Deut 10:20; Ex 20:7; Lev 19:12; 2Cor 1:23; 2Chron 6:22, 23.

II. The name of God only is that by which men ought to swear; and therein it is to be used with all holy fear and reverence. Therefore, to swear vainly or rashly, by that glorious and dreadful Name; or, to swear at all by any other thing, is sinful, and to be abhorred. Yet, as in matters of weight and moment, an oath is warranted by the Word of God, under the New Testament, as well as under the Old; so a lawful oath, being imposed by lawful authority, in such matters ought to be taken.

Deut 6:13; Ex 20:7; Jer 5:7; Matt 5:34, 37; James 5:12; Heb 6:16; 2Cor 1:23; Isa 65:16; 1Kg 8:31; Neh 13:25, Ezra 10:5.

III. Whosoever takes an oath ought duly to consider the weightiness of so solemn an act; and therein to avouch nothing, but what he is fully persuaded is the truth. Neither may any man bind himself by oath to anything but what is good and just, and what he believeth so to be, and what he is able and resolved to perform. Yet is it a sin to refuse an oath touching anything that is good and just, being imposed by lawful authority.

Ex 20:7; Jer 4:2; Gen 24:2, 3, 5, 6, 8, 9; Num 5:19, 21; Neh 5:12; Ex 22:7-11.

IV. An oath is to be taken in the plain and common sense of the words, without equivocation, or mental reservation. It cannot oblige to sin: but in anything not sinful, being taken, it binds to performance, although to a man’s own hurt. Nor is it to be violated, although made to heretics, or infidels.

Jer 4:2; Ps 24:4; 1Sam 25:22, 32, 33, 34; Ps 15:4; Ezek 17:16, 18, 19; Josh 9:18, 19 and 2Sam 21:1.

V. A vow is of the like nature with a promissory oath, and ought to be made with the like religious care, and to be performed with the like faithfulness.

Isa 19:21; Eccl 5:4, 5, 6; Ps 61:8; Ps 66:13, 14.

VI. It is not to be made to any creature, but to God alone: and, that it may be accepted, it is to be made voluntarily, out of faith, and conscience of duty, in way of thankfulness for mercy received, or for the obtaining of what we want; whereby we more strictly bind ourselves to necessary duties; or to other things, so far and so long as they may fitly conduce thereunto.

Ps 76:11; Jer 44:25, 26; Deut 23:21, 22, 23; Ps50:14; Gen 28:20, 21, 22; 1Sam 1:11; Ps 56:13, 14; Ps 132:2, 3, 4, 5.

VII. No man may vow to do anything forbidden in the Word of God, or what would hinder any duty therein commanded, or which is not in his own power, and for the performance whereof he hath no promise of ability from God. In which respects, Popish monastical vows of perpetual single life, professed poverty, and regular obedience, are so far from being degrees of higher perfection, that they are superstitious and sinful snares, in which no Christian may entangle himself.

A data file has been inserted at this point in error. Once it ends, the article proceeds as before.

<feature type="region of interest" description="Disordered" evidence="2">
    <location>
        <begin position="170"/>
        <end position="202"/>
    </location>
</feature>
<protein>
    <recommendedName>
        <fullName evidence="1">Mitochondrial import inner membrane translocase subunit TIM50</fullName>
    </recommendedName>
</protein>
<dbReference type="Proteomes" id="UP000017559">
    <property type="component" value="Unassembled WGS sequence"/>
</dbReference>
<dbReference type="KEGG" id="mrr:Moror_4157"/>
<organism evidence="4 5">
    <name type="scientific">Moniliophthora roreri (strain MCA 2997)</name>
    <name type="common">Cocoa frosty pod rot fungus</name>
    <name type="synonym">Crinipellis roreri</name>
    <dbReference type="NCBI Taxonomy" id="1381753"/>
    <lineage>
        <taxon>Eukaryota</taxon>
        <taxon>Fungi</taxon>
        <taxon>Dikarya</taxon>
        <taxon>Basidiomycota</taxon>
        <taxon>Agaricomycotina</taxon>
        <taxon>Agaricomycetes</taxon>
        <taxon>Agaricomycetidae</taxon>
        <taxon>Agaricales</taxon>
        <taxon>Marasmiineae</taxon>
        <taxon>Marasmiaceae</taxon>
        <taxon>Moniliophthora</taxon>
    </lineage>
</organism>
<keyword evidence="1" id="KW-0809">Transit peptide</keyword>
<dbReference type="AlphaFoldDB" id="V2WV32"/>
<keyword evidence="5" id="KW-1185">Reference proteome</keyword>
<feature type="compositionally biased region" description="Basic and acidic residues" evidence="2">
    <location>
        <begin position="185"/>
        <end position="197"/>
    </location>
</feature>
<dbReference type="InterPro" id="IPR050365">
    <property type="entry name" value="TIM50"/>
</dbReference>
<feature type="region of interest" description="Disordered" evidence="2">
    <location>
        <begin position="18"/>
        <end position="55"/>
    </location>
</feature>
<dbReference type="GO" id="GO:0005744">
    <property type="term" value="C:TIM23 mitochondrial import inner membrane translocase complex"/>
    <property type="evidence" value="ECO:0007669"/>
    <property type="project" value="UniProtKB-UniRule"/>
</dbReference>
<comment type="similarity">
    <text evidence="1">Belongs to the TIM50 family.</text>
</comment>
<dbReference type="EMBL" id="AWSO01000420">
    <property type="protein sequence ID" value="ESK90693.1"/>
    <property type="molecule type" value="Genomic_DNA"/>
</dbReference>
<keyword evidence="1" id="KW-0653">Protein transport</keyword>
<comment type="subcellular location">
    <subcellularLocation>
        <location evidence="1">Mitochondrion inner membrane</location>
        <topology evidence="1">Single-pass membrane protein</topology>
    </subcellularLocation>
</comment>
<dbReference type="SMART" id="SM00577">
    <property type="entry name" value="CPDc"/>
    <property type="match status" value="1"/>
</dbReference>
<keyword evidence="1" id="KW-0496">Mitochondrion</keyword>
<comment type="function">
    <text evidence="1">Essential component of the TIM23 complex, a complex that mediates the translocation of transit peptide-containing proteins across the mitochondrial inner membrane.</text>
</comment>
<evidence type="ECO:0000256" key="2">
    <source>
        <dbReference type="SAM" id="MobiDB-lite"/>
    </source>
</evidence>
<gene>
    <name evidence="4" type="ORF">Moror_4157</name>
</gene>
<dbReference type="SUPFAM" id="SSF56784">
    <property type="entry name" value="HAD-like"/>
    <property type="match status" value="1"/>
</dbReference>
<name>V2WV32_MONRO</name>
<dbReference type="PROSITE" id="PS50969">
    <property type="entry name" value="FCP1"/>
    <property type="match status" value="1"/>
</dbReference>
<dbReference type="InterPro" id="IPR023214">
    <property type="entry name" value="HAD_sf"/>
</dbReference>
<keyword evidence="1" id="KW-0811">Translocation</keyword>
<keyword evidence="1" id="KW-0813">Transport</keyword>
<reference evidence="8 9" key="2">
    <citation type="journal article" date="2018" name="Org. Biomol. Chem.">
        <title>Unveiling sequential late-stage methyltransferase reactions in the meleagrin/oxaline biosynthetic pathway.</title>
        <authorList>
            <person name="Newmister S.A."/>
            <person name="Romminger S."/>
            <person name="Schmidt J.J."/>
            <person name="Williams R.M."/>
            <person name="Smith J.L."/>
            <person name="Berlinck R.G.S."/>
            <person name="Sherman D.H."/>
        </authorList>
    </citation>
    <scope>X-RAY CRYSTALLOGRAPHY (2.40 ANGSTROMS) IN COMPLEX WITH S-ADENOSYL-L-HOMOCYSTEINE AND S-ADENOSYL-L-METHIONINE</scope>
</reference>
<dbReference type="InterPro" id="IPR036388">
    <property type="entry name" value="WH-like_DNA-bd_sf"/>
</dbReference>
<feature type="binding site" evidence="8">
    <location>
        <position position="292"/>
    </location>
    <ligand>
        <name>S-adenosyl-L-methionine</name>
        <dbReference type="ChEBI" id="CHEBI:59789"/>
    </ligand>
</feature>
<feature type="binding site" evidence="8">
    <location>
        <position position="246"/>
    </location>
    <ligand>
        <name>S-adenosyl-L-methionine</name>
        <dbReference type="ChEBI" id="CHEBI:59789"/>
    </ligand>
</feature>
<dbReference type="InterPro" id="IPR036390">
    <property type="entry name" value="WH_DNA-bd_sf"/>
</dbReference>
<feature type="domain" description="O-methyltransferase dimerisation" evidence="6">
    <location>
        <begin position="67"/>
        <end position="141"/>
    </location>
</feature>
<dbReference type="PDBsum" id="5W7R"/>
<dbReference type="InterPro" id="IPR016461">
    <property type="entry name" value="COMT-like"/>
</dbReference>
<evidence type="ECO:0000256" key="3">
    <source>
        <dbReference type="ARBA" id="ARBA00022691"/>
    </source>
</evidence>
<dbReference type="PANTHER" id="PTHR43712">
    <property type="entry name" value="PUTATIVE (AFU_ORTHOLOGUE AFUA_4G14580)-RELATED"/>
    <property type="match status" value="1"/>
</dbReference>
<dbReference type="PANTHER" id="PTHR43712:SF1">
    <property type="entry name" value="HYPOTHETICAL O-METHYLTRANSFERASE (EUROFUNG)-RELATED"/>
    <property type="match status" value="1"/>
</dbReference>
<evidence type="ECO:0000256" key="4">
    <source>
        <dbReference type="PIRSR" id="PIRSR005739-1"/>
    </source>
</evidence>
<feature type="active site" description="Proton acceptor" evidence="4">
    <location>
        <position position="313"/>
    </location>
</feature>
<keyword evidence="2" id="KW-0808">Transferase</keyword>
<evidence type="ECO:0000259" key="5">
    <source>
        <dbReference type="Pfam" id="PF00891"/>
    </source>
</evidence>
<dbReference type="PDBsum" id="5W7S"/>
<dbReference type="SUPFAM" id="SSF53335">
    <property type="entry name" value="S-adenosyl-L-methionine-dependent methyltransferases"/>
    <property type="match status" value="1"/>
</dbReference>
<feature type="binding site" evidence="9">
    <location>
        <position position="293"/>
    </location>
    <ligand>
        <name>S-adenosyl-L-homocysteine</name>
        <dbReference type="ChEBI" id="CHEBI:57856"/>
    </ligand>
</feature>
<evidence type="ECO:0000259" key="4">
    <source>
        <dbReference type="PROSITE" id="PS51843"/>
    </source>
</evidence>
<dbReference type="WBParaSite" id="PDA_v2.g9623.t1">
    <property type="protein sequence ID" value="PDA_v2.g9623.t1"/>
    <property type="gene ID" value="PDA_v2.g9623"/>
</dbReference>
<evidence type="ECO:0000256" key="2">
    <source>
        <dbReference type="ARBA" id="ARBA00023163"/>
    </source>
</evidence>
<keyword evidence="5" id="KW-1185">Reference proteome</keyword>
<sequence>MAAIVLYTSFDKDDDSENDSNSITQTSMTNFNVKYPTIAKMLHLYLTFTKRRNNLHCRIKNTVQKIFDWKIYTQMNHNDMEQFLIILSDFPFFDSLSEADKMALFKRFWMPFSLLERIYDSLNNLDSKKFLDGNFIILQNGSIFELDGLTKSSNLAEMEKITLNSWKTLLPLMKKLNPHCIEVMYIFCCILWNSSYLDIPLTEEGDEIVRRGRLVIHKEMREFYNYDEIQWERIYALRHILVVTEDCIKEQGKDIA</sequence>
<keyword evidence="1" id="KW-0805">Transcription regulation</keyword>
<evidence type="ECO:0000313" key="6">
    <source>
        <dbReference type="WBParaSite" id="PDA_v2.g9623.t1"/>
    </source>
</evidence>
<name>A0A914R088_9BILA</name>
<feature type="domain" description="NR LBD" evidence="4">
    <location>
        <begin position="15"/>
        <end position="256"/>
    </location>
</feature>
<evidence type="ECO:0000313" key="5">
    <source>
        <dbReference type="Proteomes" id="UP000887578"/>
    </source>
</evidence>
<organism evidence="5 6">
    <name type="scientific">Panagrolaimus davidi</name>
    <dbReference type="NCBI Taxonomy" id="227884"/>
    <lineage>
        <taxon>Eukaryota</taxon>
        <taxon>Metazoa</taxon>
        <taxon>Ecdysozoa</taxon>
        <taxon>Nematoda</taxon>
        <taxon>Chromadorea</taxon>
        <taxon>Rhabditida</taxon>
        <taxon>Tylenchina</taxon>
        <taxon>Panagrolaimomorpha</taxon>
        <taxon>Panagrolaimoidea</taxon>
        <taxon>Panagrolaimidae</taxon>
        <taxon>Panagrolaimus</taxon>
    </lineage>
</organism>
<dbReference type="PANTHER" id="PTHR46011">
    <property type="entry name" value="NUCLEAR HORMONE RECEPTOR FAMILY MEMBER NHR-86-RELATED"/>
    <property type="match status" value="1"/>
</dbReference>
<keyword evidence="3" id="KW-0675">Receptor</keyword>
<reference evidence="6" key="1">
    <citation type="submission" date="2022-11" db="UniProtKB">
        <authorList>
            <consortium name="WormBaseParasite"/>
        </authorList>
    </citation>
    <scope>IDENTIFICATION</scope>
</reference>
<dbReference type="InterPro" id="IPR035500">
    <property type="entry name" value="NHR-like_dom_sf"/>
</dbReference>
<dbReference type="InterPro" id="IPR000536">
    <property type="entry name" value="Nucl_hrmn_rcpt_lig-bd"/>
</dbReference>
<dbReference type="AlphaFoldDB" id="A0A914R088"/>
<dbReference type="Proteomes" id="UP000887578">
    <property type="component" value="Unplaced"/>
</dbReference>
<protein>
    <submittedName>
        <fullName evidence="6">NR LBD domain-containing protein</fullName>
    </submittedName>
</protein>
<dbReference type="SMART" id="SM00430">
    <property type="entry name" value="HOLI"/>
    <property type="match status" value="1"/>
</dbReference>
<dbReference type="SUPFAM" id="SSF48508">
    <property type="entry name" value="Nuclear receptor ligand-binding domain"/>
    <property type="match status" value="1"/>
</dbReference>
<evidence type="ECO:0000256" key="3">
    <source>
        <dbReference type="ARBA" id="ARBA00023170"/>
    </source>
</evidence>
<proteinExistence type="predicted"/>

Acts 23:12, 14; Mark 6:26; Num 30:5, 8, 12, 13; Matt 19:11, 12; 1Cor 7:2, 9; Eph 4:28; 1Pe 4:2; 1Cor 7:23.

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CHAPTER XXIII - Of the Civil Magistrate

I. God, the supreme Lord and King of all the world, hath ordained civil magistrates, to be, under Him, over the people, for His own glory, and the public good; and, to this end, hath armed them with the power of the sword, for the defense and encouragement of them that are good, and for the punishment of evil doers.

Rom 13:1, 2, 3, 4; 1Pe 2:13, 14.

II. It is lawful for Christians to accept and execute the office of a magistrate, when called thereunto; in the managing whereof, as they ought especially to maintain piety, justice, and peace, according to the wholesome laws of each commonwealth; so for that end, they may lawfully now, under the New Testament, wage war, upon just and necessary occasion.

Prov 8:15, 16; Rom 13:1, 2, 4; Ps 2:10, 11, 12; 1Tim 2:2; Ps 82:3, 4; 2Sam 23:3; 1Pe 2:13; Luke 3:14; Rom 13:4; Matt 8:9, 10; Acts 10:1, 2; Rev 17:14, 16.

III. (The civil magistrate may not assume to himself the administration of the Word and sacraments, or the power of the keys of the kingdom of heaven: yet he hath authority, and it is his duty, to take order, that unity and peace be preserved in the Church, that the truth of God be kept pure and entire; that all blasphemies and heresies be suppressed, all corruptions and abuses in worship and discipline prevented or reformed; and all the ordinances of God duly settled, administered, and observed. For the better effecting whereof, he hath power to call synods, to be present at them, and to provide, that whatsoever is transacted in them be according to the mind of God.)

2Chron 26:18 with Matt 18:17 and Matt 16:19; 1Cor 12:29, 29; Eph 4:11, 12; 1Cor 4:1, 2; Rom 10:15; Heb 5:4; Isa 49:23; Ps 122:9; Ezra 7:23, 25, 26, 27, 28; Lev 24:16; Deut 13:5, 6, 12; 1Kg 18:4; 1Chron 13:1 to 9; 2Kg 23:1 to 26; 2Chron 34:33; 2Chron 15:12, 13; 2Chron 19:8, 9, 10, 11; 2Chron 29 and 30; Matt 2:4, 5.

IV. It is the duty of people to pray for magistrates, to honor their persons, to pay them tribute and other dues, to obey their lawful commands, and to be subject to their authority, for conscience’ sake. Infidelity, or difference in religion, doth not make void the magistrates’ just and legal authority, nor free the people from their due obedience to them: from which ecclesiastical persons are not exempted; much less hath the Pope any power and jurisdiction over them in their dominions, or over any of their people; and, least of all, to deprive them of their dominions, or lives, if he shall judge them to be heretics, or upon any other pretence whatsoever.